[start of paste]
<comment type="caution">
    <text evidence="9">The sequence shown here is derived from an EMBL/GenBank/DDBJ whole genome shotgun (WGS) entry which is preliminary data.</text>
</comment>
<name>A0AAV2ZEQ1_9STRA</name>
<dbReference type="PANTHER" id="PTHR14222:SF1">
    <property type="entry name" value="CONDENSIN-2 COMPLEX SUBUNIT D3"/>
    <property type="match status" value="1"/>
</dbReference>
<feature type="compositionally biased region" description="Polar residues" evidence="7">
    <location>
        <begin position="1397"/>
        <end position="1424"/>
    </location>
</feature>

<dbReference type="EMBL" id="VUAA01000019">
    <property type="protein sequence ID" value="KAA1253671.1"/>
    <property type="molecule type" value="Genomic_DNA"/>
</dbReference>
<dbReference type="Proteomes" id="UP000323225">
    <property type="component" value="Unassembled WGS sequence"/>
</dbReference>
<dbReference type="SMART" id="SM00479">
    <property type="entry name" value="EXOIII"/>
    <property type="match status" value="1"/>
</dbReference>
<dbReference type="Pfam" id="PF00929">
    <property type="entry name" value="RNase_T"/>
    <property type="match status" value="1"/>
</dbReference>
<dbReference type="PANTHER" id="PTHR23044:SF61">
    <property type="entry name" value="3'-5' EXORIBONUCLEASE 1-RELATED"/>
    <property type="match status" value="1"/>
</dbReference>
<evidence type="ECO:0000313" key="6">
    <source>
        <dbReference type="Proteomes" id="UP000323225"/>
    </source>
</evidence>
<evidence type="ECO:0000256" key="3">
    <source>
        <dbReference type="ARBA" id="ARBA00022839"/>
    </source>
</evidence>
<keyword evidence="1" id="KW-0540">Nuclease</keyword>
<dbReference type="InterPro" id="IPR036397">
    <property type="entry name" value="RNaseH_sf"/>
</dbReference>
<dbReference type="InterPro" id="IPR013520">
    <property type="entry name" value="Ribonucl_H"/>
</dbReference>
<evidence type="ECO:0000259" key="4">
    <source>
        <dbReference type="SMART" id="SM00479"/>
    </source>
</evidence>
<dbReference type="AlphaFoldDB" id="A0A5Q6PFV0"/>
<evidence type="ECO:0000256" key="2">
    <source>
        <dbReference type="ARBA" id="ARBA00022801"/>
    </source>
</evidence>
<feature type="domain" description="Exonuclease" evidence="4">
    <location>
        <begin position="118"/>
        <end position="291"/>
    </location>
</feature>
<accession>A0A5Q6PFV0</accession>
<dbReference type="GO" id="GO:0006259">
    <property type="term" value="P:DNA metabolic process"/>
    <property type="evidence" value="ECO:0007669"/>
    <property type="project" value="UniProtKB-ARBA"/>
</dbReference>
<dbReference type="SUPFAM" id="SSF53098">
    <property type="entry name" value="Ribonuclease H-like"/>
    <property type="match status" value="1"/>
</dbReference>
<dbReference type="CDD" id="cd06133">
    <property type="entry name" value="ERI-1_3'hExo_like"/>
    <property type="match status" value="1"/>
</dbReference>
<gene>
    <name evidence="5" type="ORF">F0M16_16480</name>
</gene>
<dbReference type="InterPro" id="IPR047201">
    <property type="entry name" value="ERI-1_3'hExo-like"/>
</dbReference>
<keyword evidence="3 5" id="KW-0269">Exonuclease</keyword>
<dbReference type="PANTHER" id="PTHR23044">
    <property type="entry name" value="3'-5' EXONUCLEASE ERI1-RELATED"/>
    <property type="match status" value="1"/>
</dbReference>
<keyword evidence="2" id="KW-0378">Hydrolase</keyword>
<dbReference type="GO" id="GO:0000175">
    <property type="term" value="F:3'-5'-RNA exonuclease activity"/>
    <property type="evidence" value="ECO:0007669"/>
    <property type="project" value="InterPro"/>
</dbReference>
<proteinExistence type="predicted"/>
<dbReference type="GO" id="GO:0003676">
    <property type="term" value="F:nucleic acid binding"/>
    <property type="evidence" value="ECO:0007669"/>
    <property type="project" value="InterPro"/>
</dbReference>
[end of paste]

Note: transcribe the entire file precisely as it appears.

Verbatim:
<comment type="caution">
    <text evidence="9">The sequence shown here is derived from an EMBL/GenBank/DDBJ whole genome shotgun (WGS) entry which is preliminary data.</text>
</comment>
<name>A0AAV2ZEQ1_9STRA</name>
<dbReference type="PANTHER" id="PTHR14222:SF1">
    <property type="entry name" value="CONDENSIN-2 COMPLEX SUBUNIT D3"/>
    <property type="match status" value="1"/>
</dbReference>
<feature type="compositionally biased region" description="Polar residues" evidence="7">
    <location>
        <begin position="1397"/>
        <end position="1424"/>
    </location>
</feature>

<dbReference type="EMBL" id="VUAA01000019">
    <property type="protein sequence ID" value="KAA1253671.1"/>
    <property type="molecule type" value="Genomic_DNA"/>
</dbReference>
<dbReference type="Proteomes" id="UP000323225">
    <property type="component" value="Unassembled WGS sequence"/>
</dbReference>
<dbReference type="SMART" id="SM00479">
    <property type="entry name" value="EXOIII"/>
    <property type="match status" value="1"/>
</dbReference>
<dbReference type="Pfam" id="PF00929">
    <property type="entry name" value="RNase_T"/>
    <property type="match status" value="1"/>
</dbReference>
<dbReference type="PANTHER" id="PTHR23044:SF61">
    <property type="entry name" value="3'-5' EXORIBONUCLEASE 1-RELATED"/>
    <property type="match status" value="1"/>
</dbReference>
<evidence type="ECO:0000313" key="6">
    <source>
        <dbReference type="Proteomes" id="UP000323225"/>
    </source>
</evidence>
<evidence type="ECO:0000256" key="3">
    <source>
        <dbReference type="ARBA" id="ARBA00022839"/>
    </source>
</evidence>
<keyword evidence="1" id="KW-0540">Nuclease</keyword>
<dbReference type="InterPro" id="IPR036397">
    <property type="entry name" value="RNaseH_sf"/>
</dbReference>
<dbReference type="InterPro" id="IPR013520">
    <property type="entry name" value="Ribonucl_H"/>
</dbReference>
<evidence type="ECO:0000259" key="4">
    <source>
        <dbReference type="SMART" id="SM00479"/>
    </source>
</evidence>
<dbReference type="AlphaFoldDB" id="A0A5Q6PFV0"/>
<evidence type="ECO:0000256" key="2">
    <source>
        <dbReference type="ARBA" id="ARBA00022801"/>
    </source>
</evidence>
<feature type="domain" description="Exonuclease" evidence="4">
    <location>
        <begin position="118"/>
        <end position="291"/>
    </location>
</feature>
<accession>A0A5Q6PFV0</accession>
<dbReference type="GO" id="GO:0006259">
    <property type="term" value="P:DNA metabolic process"/>
    <property type="evidence" value="ECO:0007669"/>
    <property type="project" value="UniProtKB-ARBA"/>
</dbReference>
<dbReference type="SUPFAM" id="SSF53098">
    <property type="entry name" value="Ribonuclease H-like"/>
    <property type="match status" value="1"/>
</dbReference>
<dbReference type="CDD" id="cd06133">
    <property type="entry name" value="ERI-1_3'hExo_like"/>
    <property type="match status" value="1"/>
</dbReference>
<gene>
    <name evidence="5" type="ORF">F0M16_16480</name>
</gene>
<dbReference type="InterPro" id="IPR047201">
    <property type="entry name" value="ERI-1_3'hExo-like"/>
</dbReference>
<keyword evidence="3 5" id="KW-0269">Exonuclease</keyword>
<dbReference type="PANTHER" id="PTHR23044">
    <property type="entry name" value="3'-5' EXONUCLEASE ERI1-RELATED"/>
    <property type="match status" value="1"/>
</dbReference>
<keyword evidence="2" id="KW-0378">Hydrolase</keyword>
<dbReference type="GO" id="GO:0000175">
    <property type="term" value="F:3'-5'-RNA exonuclease activity"/>
    <property type="evidence" value="ECO:0007669"/>
    <property type="project" value="InterPro"/>
</dbReference>
<proteinExistence type="predicted"/>
<dbReference type="GO" id="GO:0003676">
    <property type="term" value="F:nucleic acid binding"/>
    <property type="evidence" value="ECO:0007669"/>
    <property type="project" value="InterPro"/>
</dbReference>